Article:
Haiku sixty two.

Hello all! Another day and the haiku keep coming. However bad they may be, well by my standards anyway. So here goes.


shadow walking

season heralds

summers approach



shop decors

sense of lost dignity

fluorescent pheasant



band of ochre

enshrines the dwelling

spiritual trespass?



the building

long gone the facade

still stands



fluoro tradesman

tenderly caresses

welcome mat display



some snow remains

mountain slopes misty haze

in spring twilight



the awkward peaks

of the Glass House mountains

in humid sunlight



this slow river

flooded the streets

and my dreams




drunk too quick

no need for rack



shadow walking

season is here



So there you have it another mixed bag. The last one being a revision of one of them. I feel compelled to give a few contextual notes on a few of them so here we go.

1 & 10 is from not only my discomfort from the extreme heat of summer, as I’m an excessive sweater, but also from my observations of predominantly asian women; who shade themselves with umbrellas, walk in as much shade as possible, and sit on the shaded side of buses, lest they get a tan!

3 comes from my memory of a cleaning job I did in Kakadu national park in the Northern Territory. I was living in a small town called Jabiru. It’s in the heart of the park, which is a vast floodplain in the tropics. I was working for a cleaning company run by a couple nearing retirement. I had previously worked in a lodge in the town and normally had no trouble finding people from there to work with me on jobs for the cleaning company. They were mostly delightful Korean girls who made kimchi from scratch for me, and introduced me to the delights of peanut butter, tuna, and sweet chilli sauce on crackers! Now there came one particular job which was half an hours drive out of the town, in the middle of nowhere at the rangers station. The dwelling had lain vacant for a few weeks after the previous occupant, an aboriginal park ranger, had died in a car crash in Western Australia. He was a cousin of TV personality Ernie Dingo. According to the customs of his people (cringe, I never know how to put that, tribe? Never sounds less racist/condescending) there was a continuous band of red earth painted on the building. I knew this as I walked the perimeter to check. The band is supposed to stop the spirit from either entering the dwelling, or leaving it. The house was full of dust and the kitchen had a huge spiderweb, replete with one of the biggest spiders I have ever seen! I had this enormous sense of spiritually trespassing, as the time period of when an aboriginal persons name, image, house, can be spoken, seen, entered, is very flexible and unknown to most uninitiated. So I had no idea if the decision to clean the dwelling was purely arbitrary, or the time had sufficiently elapsed. Lets not forget I was alone, to a larger extent isolated, as the rangers could be anywhere in the vast park. When I was cleaning one of the days (it took me about 3) I heard the sound of glass breaking! I went to check in all the other rooms and found nothing that could have resembled the noise! Needless to say I was scared out of my wits! However I don’t believe in ghosts or spirits. I persevered and finished the job. It was the most frightened I have been in my adult life. I often look back at my time in Kakadu and shed a tear. That land really grabbed my spirit, memories of which I carry in my heart where ever I go.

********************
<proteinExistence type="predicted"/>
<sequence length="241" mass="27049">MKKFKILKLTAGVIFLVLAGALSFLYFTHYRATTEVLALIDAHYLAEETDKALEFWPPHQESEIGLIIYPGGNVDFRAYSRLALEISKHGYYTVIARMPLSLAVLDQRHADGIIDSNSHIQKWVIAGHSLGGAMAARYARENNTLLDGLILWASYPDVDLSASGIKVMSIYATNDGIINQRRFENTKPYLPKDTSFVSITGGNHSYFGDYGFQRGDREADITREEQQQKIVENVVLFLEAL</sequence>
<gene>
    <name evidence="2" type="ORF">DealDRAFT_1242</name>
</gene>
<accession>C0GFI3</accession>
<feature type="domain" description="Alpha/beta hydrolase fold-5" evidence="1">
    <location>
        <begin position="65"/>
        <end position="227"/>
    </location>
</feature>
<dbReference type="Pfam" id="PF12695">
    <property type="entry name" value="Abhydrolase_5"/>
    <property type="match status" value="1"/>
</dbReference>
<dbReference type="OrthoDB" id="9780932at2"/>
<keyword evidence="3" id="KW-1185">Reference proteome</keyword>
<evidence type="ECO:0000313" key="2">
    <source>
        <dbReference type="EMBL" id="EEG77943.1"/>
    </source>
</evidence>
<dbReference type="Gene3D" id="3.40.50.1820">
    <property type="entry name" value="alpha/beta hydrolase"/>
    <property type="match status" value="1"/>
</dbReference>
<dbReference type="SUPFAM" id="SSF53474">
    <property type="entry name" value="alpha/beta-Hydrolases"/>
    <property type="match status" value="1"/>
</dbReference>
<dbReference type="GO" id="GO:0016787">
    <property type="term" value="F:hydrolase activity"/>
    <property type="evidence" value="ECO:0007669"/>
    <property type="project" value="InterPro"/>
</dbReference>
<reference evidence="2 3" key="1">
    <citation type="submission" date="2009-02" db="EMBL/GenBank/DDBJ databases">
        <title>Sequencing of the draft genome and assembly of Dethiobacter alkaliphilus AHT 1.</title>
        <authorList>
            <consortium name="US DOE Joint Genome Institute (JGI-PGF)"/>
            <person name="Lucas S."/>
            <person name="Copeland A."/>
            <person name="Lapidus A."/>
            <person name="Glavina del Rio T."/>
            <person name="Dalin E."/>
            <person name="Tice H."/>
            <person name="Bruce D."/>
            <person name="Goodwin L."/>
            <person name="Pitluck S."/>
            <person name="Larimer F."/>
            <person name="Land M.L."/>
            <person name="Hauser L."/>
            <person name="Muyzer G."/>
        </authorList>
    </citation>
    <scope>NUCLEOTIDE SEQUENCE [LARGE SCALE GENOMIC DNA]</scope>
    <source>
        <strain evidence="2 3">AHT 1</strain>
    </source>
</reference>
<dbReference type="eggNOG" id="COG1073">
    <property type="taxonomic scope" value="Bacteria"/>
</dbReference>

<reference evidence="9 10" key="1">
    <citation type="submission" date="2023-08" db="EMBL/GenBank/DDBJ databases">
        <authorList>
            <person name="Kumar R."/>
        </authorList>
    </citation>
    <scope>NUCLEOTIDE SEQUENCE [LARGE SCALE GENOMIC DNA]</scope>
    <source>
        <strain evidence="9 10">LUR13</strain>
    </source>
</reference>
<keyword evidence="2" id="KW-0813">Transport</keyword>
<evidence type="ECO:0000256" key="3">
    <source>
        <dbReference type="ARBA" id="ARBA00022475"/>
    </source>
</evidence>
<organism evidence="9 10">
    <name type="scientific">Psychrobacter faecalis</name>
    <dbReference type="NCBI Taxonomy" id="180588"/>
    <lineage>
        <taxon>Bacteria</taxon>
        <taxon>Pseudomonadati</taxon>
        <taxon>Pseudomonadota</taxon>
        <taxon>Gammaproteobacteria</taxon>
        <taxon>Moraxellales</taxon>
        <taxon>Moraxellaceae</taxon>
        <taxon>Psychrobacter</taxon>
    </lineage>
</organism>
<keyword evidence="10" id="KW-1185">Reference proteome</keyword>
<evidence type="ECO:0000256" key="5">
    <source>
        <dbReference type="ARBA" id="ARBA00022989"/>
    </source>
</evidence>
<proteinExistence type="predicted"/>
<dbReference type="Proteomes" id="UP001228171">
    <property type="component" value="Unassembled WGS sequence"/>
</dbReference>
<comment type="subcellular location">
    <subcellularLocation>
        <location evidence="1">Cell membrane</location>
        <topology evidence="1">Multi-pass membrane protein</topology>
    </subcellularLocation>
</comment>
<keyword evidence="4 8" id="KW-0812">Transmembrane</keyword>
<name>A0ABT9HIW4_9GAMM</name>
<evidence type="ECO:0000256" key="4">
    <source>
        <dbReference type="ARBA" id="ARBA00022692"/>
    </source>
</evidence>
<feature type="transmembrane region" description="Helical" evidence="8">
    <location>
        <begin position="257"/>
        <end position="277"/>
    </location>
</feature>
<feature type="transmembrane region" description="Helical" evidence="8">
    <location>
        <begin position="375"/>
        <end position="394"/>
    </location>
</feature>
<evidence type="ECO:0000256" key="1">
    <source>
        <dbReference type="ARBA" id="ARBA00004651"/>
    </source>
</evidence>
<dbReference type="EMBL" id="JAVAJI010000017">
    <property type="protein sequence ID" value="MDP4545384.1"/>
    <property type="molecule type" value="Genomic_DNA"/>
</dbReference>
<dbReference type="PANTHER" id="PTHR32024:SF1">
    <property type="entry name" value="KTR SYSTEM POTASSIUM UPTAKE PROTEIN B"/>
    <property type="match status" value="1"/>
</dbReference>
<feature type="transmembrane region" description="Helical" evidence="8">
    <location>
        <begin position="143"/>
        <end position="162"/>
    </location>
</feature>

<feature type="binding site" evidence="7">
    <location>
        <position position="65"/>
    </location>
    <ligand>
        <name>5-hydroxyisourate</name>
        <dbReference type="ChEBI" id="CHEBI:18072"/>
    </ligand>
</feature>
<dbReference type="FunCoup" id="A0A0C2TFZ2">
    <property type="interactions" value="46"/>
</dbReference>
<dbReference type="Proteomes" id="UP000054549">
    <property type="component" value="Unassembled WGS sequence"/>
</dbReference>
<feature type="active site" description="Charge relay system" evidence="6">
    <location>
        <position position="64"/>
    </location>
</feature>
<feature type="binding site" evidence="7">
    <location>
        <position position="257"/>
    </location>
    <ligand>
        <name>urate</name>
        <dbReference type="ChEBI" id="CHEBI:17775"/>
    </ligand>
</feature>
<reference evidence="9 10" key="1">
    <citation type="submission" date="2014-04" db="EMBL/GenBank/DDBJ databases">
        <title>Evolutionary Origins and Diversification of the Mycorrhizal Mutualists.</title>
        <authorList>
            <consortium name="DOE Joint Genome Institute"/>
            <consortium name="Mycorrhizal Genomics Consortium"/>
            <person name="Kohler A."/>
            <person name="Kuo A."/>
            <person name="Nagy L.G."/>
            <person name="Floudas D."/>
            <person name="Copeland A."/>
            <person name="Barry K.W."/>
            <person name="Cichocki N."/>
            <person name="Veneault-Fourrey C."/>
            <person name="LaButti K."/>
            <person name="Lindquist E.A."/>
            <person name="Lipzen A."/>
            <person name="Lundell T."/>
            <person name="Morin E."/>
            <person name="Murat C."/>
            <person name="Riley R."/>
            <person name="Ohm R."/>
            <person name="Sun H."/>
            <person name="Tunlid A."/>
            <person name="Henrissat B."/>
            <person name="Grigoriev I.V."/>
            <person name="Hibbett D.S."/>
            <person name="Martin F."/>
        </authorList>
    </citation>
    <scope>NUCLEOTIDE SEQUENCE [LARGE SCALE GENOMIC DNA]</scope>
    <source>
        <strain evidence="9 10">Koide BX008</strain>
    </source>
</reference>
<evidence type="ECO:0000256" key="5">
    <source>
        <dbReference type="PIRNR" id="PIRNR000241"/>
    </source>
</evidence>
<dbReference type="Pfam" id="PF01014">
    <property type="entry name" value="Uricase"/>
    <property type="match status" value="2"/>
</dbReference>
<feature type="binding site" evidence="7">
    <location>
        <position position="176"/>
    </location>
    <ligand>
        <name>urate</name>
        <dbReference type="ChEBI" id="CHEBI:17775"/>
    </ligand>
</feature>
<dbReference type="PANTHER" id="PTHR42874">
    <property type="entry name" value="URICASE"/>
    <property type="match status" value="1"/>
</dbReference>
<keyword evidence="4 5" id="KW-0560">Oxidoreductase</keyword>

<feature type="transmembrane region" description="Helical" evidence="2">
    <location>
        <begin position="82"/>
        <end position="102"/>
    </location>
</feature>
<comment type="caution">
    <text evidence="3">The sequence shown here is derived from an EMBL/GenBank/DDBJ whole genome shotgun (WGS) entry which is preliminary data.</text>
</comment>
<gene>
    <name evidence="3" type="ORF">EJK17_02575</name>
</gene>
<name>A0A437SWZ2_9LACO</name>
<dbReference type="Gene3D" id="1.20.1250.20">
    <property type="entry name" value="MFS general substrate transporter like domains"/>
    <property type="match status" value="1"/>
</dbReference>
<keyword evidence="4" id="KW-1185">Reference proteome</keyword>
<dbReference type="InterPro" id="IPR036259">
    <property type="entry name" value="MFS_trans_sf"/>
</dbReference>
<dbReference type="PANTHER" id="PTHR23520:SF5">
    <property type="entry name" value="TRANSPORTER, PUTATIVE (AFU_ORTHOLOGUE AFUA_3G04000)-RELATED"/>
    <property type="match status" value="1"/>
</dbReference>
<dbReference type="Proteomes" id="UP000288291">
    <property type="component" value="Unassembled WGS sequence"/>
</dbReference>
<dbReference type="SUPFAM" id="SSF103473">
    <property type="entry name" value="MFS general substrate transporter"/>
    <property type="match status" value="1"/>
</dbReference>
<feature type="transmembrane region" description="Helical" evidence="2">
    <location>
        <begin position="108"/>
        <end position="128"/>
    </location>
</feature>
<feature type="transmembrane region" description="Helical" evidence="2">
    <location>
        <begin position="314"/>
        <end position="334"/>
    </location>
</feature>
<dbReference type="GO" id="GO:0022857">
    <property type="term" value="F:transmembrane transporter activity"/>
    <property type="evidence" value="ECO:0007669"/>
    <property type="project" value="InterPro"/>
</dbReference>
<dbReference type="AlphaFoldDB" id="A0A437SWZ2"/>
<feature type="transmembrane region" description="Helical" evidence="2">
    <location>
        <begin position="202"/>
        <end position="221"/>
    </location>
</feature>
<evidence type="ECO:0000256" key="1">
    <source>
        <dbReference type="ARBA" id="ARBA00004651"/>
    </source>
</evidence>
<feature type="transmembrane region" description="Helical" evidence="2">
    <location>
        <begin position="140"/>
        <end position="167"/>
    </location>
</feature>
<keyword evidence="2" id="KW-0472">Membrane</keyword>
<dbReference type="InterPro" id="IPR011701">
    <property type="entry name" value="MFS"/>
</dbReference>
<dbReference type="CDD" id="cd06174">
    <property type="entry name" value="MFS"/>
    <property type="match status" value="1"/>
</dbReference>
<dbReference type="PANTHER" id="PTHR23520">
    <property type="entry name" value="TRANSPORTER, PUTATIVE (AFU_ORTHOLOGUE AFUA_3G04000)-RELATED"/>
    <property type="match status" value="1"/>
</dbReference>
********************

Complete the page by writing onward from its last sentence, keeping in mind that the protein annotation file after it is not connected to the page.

6 is from a poem by Iio Sogi, presented in two different translations, from the book: The classic tradition of haiku. An anthology edited by Faubion Bowers. I simply amalgamated the two translations together using the parts I liked from both. The book is a bargain by the way, it’s a Dover thrift edition and it’s 3 dollars on amazon.com at the moment.

Well sorry for the novella today but I hope you enjoyed my recollection.





About El Norto

I write haiku. This is my haiku journal.
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